Probably not. Sanitizing all input in the same way is not a good approach. In order to sanitize input effectively, you need to know what you’re sanitizing it for. For output, you might need to use
htmlspecialchars. For a database query,
htmlspecialchars won’t help: you need to use
mysqli->real_escape_string. For prepared statements, you should not do anything, because the DB will handle escaping your bound parameters on its own.
So, what’s wrong with using
real_escape_string and prepared statements, you might ask…? It won’t hurt anything, right? Well, not in the sense that it creates some immediate security risk*, but you will end up with literal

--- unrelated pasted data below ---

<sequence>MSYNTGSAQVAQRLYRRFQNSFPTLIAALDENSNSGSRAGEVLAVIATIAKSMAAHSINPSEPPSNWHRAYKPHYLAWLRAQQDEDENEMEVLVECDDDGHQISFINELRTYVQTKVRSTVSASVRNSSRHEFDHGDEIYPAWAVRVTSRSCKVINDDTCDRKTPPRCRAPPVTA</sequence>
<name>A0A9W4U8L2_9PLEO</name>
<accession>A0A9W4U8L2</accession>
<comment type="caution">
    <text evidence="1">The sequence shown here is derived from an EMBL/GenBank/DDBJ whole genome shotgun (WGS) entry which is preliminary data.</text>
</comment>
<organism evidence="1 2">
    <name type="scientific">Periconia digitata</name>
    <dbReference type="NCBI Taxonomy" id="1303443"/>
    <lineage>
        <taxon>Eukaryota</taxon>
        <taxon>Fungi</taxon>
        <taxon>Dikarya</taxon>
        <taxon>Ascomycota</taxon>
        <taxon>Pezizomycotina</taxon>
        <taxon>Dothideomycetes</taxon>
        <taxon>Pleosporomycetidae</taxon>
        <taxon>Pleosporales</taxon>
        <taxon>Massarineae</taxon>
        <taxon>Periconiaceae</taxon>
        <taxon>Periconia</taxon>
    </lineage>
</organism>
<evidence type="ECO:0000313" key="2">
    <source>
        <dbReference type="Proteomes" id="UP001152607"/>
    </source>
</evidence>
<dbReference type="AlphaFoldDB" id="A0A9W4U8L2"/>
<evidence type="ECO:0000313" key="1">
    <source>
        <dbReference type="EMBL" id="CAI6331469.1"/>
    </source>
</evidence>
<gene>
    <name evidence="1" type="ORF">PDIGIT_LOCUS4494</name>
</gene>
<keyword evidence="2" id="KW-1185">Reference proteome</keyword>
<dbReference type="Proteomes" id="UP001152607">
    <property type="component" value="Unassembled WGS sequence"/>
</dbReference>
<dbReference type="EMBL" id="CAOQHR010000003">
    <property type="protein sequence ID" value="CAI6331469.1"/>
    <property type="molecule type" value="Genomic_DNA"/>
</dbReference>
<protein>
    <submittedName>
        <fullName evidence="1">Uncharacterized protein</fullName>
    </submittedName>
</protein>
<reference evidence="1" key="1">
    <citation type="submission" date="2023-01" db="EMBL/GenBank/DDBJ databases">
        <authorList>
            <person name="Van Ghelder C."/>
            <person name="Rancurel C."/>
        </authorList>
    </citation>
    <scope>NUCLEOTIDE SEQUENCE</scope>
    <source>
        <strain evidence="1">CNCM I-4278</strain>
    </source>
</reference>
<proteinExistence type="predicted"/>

\s permanently stored in the database. (You can’t simply remove them, because there might have been real backslash characters in the original input—no way of knowing, now.) Probably not what you wanted.
* though other combinations of well-intended functions might.
When you try to solve three problems at once, you are almost guaranteed to create two new problems in the process. Don’t sanitize input until you know what you are doing with it. In most cases, this means it is best to do nothing until you actually use the data.
The “wait” approach also has the benefit of putting your sanitization code very close to the use it needs to safeguard, which makes it easier to ensure that you’ve done it correctly.